Vidalina Morales from LaMESAAlong with the Mining Justice Action Committee and many local & national sponsors we were privileged to meet & hear Vidalina Morales on her cross-Canada tour. A representative of MESA, the roundtable on mining in El Salvador, Vidalina is a member of the Association for Social Development in Santa Ana, a small community trying to practice self -sufficiency and sustainability. Unfortunately Santa Ana is located in the ‘gold belt’ an area of El Salvador with known gold deposits.

Vidalina spoke about the efforts of Pacific Rim, a Vancouver based company to try to develop a mine in San Isidro. A group of CASC members visited there in 2012, taking solidarity and financial support to MUFRAS-32, the local group opposing the mine, and met with activists who had been beaten and threatened for trying to create more sustainable development. We remembered the three activists who were murdered in the community. At that time Pacific Rim had launched a suit against the government of El Salvador for $80 million for deemed loss of profit due to the moratorium on mining that the President declared in 2009; the company has upped its demands to $315 million in its lawsuit in El Salvador. The government has had to pay $5.5 million in legal expenses so far – money desperately needed for development and social programmes.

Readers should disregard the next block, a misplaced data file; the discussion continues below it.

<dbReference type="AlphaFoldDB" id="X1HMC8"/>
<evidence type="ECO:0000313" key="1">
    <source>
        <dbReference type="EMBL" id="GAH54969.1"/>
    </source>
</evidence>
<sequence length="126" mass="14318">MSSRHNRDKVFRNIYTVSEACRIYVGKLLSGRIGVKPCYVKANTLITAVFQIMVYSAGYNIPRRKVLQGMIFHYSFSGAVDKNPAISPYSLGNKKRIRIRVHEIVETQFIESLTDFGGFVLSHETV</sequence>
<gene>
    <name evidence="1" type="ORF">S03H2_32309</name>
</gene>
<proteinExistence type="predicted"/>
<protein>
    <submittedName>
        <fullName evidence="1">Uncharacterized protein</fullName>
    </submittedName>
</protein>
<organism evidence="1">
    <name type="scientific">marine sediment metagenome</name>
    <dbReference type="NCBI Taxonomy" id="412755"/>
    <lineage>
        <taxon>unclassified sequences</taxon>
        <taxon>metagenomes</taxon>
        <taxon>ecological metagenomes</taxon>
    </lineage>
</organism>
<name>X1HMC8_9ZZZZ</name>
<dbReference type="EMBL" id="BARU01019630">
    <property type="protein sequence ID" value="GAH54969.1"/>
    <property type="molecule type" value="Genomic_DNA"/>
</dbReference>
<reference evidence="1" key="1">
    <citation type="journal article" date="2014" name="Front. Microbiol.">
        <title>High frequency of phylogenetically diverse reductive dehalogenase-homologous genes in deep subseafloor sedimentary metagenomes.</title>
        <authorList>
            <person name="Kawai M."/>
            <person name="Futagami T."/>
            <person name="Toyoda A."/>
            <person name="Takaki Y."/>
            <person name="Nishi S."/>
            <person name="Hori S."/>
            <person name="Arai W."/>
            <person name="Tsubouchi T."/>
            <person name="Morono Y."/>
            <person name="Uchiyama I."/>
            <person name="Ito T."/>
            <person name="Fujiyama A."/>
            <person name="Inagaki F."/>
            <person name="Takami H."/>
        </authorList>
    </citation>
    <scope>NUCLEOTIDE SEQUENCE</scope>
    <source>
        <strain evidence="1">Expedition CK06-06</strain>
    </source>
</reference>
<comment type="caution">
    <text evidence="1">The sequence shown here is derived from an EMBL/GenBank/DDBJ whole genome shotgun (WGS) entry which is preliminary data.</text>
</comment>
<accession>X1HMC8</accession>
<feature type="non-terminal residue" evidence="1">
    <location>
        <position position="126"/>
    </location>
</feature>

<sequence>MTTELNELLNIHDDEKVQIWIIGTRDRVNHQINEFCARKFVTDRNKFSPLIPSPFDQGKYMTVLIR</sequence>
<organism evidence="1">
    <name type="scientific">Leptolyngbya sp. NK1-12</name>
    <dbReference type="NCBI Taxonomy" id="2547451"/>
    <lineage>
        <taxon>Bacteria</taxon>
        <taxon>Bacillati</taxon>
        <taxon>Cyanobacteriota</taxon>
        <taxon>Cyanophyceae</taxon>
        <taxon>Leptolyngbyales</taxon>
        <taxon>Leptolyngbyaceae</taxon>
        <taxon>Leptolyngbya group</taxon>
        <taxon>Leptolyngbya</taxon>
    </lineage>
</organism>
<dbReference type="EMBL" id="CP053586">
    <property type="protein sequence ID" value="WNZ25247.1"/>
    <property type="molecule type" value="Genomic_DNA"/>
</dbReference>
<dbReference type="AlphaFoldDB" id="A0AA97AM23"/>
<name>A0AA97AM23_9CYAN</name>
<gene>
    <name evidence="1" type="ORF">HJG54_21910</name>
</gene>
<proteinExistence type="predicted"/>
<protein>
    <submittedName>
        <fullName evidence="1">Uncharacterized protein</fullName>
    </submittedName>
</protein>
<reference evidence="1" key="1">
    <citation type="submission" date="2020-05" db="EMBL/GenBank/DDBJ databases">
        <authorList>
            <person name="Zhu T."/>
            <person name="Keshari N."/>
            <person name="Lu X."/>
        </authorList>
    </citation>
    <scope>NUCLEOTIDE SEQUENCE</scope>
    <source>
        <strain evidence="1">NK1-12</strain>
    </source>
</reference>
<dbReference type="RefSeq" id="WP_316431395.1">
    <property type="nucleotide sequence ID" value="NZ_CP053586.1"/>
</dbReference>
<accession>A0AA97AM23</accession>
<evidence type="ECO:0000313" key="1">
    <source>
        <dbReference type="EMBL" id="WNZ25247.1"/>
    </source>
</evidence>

Vidalina told us that El Salvador is small densely populated country where most of its fresh water is already polluted. Mining creates high levels of contamination; RioTitiguapa, inSan Isidro, is one of only 3% of clean rivers in El Salvador. It is vital for domestic and agricultural use in the region. As Vidalina said, “You can live without gold, but you can’t live without a glass of water every day.”